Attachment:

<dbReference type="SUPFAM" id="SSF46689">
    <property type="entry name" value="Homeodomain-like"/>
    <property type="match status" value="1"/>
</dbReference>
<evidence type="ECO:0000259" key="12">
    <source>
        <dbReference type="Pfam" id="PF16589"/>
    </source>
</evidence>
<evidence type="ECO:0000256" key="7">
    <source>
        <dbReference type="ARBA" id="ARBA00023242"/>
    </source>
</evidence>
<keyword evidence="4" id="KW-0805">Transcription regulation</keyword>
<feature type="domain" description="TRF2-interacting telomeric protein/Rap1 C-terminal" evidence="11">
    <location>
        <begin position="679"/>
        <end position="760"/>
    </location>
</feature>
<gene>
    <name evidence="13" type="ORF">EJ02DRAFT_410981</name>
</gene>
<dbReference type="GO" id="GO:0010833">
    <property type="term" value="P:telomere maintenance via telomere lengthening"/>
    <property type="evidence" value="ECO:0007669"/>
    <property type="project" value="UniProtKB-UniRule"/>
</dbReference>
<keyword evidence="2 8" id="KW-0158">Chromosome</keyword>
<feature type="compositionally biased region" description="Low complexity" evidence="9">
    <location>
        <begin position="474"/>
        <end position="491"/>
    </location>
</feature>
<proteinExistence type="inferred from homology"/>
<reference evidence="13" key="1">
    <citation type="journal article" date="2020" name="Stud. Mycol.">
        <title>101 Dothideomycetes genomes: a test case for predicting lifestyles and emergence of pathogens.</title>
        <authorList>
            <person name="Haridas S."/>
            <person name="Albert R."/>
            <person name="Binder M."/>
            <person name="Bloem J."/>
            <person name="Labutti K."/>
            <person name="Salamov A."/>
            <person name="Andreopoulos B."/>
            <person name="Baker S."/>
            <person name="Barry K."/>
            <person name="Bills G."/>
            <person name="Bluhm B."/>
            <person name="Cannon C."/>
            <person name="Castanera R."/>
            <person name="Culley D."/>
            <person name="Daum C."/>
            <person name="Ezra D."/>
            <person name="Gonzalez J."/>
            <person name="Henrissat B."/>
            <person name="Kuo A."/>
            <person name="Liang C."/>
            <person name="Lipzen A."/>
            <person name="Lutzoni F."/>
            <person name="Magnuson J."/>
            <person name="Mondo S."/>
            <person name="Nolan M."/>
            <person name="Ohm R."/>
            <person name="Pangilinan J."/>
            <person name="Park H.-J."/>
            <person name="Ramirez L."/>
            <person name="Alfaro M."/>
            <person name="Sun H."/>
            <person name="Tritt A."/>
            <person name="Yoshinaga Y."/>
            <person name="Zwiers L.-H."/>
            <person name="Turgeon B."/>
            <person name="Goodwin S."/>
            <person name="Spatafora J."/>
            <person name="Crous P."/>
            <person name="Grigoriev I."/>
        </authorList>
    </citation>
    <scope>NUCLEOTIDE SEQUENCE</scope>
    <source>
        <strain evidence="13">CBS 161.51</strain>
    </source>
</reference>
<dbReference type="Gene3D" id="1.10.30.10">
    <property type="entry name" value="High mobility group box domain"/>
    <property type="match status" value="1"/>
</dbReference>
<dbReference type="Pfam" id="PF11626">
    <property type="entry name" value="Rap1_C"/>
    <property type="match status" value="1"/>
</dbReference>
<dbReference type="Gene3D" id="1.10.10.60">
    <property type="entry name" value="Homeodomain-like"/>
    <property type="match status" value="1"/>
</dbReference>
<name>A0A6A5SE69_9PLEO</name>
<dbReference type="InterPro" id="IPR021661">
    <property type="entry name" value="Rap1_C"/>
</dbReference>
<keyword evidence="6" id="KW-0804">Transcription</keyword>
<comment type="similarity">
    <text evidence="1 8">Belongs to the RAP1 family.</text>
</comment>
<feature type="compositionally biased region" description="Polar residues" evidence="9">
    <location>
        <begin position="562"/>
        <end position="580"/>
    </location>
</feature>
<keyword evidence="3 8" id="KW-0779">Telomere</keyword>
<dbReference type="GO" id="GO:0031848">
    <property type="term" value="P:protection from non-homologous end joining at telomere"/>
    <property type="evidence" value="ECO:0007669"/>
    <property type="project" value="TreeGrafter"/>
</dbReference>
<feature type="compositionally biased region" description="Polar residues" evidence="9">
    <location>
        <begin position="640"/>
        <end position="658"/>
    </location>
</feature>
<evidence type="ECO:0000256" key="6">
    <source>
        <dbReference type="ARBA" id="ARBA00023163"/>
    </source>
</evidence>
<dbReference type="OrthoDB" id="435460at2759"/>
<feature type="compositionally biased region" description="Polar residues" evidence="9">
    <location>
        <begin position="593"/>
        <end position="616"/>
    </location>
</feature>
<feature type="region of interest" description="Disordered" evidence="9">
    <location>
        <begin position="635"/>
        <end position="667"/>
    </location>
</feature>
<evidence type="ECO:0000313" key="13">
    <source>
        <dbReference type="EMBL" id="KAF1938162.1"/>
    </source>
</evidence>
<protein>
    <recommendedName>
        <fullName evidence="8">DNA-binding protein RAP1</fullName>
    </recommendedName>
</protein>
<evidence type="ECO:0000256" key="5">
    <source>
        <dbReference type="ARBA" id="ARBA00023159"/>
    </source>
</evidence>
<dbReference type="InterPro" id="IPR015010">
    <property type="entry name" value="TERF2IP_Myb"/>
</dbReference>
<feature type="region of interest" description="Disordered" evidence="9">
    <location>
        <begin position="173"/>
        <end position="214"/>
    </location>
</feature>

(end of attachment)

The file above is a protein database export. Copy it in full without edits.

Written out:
<dbReference type="SUPFAM" id="SSF46689">
    <property type="entry name" value="Homeodomain-like"/>
    <property type="match status" value="1"/>
</dbReference>
<evidence type="ECO:0000259" key="12">
    <source>
        <dbReference type="Pfam" id="PF16589"/>
    </source>
</evidence>
<evidence type="ECO:0000256" key="7">
    <source>
        <dbReference type="ARBA" id="ARBA00023242"/>
    </source>
</evidence>
<keyword evidence="4" id="KW-0805">Transcription regulation</keyword>
<feature type="domain" description="TRF2-interacting telomeric protein/Rap1 C-terminal" evidence="11">
    <location>
        <begin position="679"/>
        <end position="760"/>
    </location>
</feature>
<gene>
    <name evidence="13" type="ORF">EJ02DRAFT_410981</name>
</gene>
<dbReference type="GO" id="GO:0010833">
    <property type="term" value="P:telomere maintenance via telomere lengthening"/>
    <property type="evidence" value="ECO:0007669"/>
    <property type="project" value="UniProtKB-UniRule"/>
</dbReference>
<keyword evidence="2 8" id="KW-0158">Chromosome</keyword>
<feature type="compositionally biased region" description="Low complexity" evidence="9">
    <location>
        <begin position="474"/>
        <end position="491"/>
    </location>
</feature>
<proteinExistence type="inferred from homology"/>
<reference evidence="13" key="1">
    <citation type="journal article" date="2020" name="Stud. Mycol.">
        <title>101 Dothideomycetes genomes: a test case for predicting lifestyles and emergence of pathogens.</title>
        <authorList>
            <person name="Haridas S."/>
            <person name="Albert R."/>
            <person name="Binder M."/>
            <person name="Bloem J."/>
            <person name="Labutti K."/>
            <person name="Salamov A."/>
            <person name="Andreopoulos B."/>
            <person name="Baker S."/>
            <person name="Barry K."/>
            <person name="Bills G."/>
            <person name="Bluhm B."/>
            <person name="Cannon C."/>
            <person name="Castanera R."/>
            <person name="Culley D."/>
            <person name="Daum C."/>
            <person name="Ezra D."/>
            <person name="Gonzalez J."/>
            <person name="Henrissat B."/>
            <person name="Kuo A."/>
            <person name="Liang C."/>
            <person name="Lipzen A."/>
            <person name="Lutzoni F."/>
            <person name="Magnuson J."/>
            <person name="Mondo S."/>
            <person name="Nolan M."/>
            <person name="Ohm R."/>
            <person name="Pangilinan J."/>
            <person name="Park H.-J."/>
            <person name="Ramirez L."/>
            <person name="Alfaro M."/>
            <person name="Sun H."/>
            <person name="Tritt A."/>
            <person name="Yoshinaga Y."/>
            <person name="Zwiers L.-H."/>
            <person name="Turgeon B."/>
            <person name="Goodwin S."/>
            <person name="Spatafora J."/>
            <person name="Crous P."/>
            <person name="Grigoriev I."/>
        </authorList>
    </citation>
    <scope>NUCLEOTIDE SEQUENCE</scope>
    <source>
        <strain evidence="13">CBS 161.51</strain>
    </source>
</reference>
<dbReference type="Gene3D" id="1.10.30.10">
    <property type="entry name" value="High mobility group box domain"/>
    <property type="match status" value="1"/>
</dbReference>
<dbReference type="Pfam" id="PF11626">
    <property type="entry name" value="Rap1_C"/>
    <property type="match status" value="1"/>
</dbReference>
<dbReference type="Gene3D" id="1.10.10.60">
    <property type="entry name" value="Homeodomain-like"/>
    <property type="match status" value="1"/>
</dbReference>
<name>A0A6A5SE69_9PLEO</name>
<dbReference type="InterPro" id="IPR021661">
    <property type="entry name" value="Rap1_C"/>
</dbReference>
<keyword evidence="6" id="KW-0804">Transcription</keyword>
<comment type="similarity">
    <text evidence="1 8">Belongs to the RAP1 family.</text>
</comment>
<feature type="compositionally biased region" description="Polar residues" evidence="9">
    <location>
        <begin position="562"/>
        <end position="580"/>
    </location>
</feature>
<keyword evidence="3 8" id="KW-0779">Telomere</keyword>
<dbReference type="GO" id="GO:0031848">
    <property type="term" value="P:protection from non-homologous end joining at telomere"/>
    <property type="evidence" value="ECO:0007669"/>
    <property type="project" value="TreeGrafter"/>
</dbReference>
<feature type="compositionally biased region" description="Polar residues" evidence="9">
    <location>
        <begin position="640"/>
        <end position="658"/>
    </location>
</feature>
<evidence type="ECO:0000256" key="6">
    <source>
        <dbReference type="ARBA" id="ARBA00023163"/>
    </source>
</evidence>
<dbReference type="OrthoDB" id="435460at2759"/>
<feature type="compositionally biased region" description="Polar residues" evidence="9">
    <location>
        <begin position="593"/>
        <end position="616"/>
    </location>
</feature>
<feature type="region of interest" description="Disordered" evidence="9">
    <location>
        <begin position="635"/>
        <end position="667"/>
    </location>
</feature>
<evidence type="ECO:0000313" key="13">
    <source>
        <dbReference type="EMBL" id="KAF1938162.1"/>
    </source>
</evidence>
<protein>
    <recommendedName>
        <fullName evidence="8">DNA-binding protein RAP1</fullName>
    </recommendedName>
</protein>
<evidence type="ECO:0000256" key="5">
    <source>
        <dbReference type="ARBA" id="ARBA00023159"/>
    </source>
</evidence>
<dbReference type="InterPro" id="IPR015010">
    <property type="entry name" value="TERF2IP_Myb"/>
</dbReference>
<feature type="region of interest" description="Disordered" evidence="9">
    <location>
        <begin position="173"/>
        <end position="214"/>
    </location>
</feature>